The gender of trafficking, or why can’t men be sex slaves?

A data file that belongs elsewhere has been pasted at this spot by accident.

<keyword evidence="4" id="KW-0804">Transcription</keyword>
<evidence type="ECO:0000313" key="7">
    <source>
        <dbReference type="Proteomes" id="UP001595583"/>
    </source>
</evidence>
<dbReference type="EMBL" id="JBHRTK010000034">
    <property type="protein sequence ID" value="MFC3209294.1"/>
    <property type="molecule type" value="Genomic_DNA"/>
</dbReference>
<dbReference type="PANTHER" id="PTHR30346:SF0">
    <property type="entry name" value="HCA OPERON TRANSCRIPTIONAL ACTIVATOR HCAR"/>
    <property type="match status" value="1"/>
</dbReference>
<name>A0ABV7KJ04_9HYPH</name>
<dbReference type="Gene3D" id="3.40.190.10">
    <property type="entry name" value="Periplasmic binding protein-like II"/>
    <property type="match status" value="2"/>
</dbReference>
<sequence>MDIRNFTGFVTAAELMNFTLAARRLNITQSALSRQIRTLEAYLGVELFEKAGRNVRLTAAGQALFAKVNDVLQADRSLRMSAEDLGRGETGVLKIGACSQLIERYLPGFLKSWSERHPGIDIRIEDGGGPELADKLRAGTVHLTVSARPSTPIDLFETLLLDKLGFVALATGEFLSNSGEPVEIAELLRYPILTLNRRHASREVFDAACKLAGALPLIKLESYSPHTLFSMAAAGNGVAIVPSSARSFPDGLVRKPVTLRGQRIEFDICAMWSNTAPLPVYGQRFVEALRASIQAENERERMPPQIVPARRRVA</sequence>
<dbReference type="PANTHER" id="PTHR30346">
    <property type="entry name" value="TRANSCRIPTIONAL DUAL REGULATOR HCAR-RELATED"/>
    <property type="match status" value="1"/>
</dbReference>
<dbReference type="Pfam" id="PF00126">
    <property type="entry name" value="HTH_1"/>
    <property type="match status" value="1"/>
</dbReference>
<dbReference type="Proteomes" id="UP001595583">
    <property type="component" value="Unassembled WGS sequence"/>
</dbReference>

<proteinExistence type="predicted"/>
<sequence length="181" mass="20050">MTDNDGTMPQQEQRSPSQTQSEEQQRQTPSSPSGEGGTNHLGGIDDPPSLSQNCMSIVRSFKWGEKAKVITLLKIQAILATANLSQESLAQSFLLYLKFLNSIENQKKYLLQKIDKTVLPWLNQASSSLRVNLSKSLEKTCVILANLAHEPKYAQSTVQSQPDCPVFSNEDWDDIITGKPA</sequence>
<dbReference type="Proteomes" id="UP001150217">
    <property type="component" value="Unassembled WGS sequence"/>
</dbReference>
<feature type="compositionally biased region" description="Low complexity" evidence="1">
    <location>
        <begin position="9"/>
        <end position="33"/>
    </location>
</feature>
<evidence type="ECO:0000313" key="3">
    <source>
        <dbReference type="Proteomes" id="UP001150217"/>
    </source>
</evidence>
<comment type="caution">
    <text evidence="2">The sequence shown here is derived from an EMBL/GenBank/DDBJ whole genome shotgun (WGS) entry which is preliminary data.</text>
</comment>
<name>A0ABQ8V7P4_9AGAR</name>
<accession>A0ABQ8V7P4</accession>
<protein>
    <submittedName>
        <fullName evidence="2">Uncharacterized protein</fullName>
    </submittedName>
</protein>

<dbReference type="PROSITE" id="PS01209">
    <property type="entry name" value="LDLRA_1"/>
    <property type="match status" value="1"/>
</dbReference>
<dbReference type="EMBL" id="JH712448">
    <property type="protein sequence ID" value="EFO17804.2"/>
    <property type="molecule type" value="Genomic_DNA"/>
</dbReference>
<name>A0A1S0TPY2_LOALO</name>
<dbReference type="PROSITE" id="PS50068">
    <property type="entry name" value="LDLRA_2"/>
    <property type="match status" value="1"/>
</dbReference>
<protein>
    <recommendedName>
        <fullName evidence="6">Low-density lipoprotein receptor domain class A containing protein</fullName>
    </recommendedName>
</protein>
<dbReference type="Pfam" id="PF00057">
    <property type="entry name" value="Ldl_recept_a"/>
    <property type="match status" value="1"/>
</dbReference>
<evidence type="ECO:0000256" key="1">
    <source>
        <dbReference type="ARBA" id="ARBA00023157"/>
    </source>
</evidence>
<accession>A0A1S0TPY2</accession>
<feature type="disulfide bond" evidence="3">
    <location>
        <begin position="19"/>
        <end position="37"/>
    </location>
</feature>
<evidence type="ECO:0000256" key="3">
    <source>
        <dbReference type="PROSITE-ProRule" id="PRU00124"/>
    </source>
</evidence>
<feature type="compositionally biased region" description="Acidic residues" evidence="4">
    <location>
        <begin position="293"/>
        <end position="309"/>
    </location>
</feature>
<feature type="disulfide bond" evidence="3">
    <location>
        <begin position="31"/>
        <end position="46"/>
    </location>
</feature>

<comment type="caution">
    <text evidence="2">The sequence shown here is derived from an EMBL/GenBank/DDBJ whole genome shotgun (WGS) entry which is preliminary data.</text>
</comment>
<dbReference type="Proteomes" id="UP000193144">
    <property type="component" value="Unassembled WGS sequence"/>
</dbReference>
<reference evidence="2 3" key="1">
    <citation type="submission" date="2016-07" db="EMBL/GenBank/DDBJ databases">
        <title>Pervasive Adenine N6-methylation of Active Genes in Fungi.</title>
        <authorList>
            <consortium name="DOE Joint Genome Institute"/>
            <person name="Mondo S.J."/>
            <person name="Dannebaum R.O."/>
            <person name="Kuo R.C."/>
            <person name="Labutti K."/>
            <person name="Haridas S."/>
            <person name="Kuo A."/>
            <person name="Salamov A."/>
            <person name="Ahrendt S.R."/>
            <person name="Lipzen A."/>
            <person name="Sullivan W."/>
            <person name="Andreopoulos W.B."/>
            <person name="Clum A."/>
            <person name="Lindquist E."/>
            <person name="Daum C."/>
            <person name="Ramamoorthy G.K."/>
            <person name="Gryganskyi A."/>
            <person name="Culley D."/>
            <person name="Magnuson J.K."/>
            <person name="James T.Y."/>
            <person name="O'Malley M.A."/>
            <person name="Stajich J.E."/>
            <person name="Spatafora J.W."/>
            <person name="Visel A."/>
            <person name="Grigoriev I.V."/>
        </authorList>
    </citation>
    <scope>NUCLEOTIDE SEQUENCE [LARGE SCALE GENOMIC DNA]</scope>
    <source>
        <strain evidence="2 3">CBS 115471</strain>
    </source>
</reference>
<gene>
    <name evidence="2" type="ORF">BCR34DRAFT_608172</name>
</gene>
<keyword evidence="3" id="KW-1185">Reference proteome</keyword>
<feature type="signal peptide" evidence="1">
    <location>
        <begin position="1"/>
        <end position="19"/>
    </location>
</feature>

Discussion of sex trafficking has been notable for the way in which it has generally excluded significant mention of male victims. While scholars have pointed toward stereotypical notions equating manhood and invulnerability in accounting for men’s invisibility, this explanation fails to examine the gendered nature of sex trafficking discourse itself, further missing the highly emotive elements that lead away from a subjective identification with the moral and sexual plight of male victims. For a variety of reasons what I term the anti-drama of male rape generally results in a story that is ‘better left untold’, one whose disturbing emotional content differs dramatically from the melodramatic and significantly eroticised narrative of ‘female sexual slavery’. The goal of simply recognising that men and boys are victims of sex trafficking is revealed as not only unfeasible, but undesirable, as the melodramatic requirements of the discourse make it incapable of identifying the actual needs and issues faced by the vast majority of sex workers, even those in situations of extreme exploitation and coercion. After detailing the likely consequences of including men and boys within the sex trafficking narrative I point toward interventions rooted in complex narratives that eschew the simplistic binaries of melodrama as a better way forward.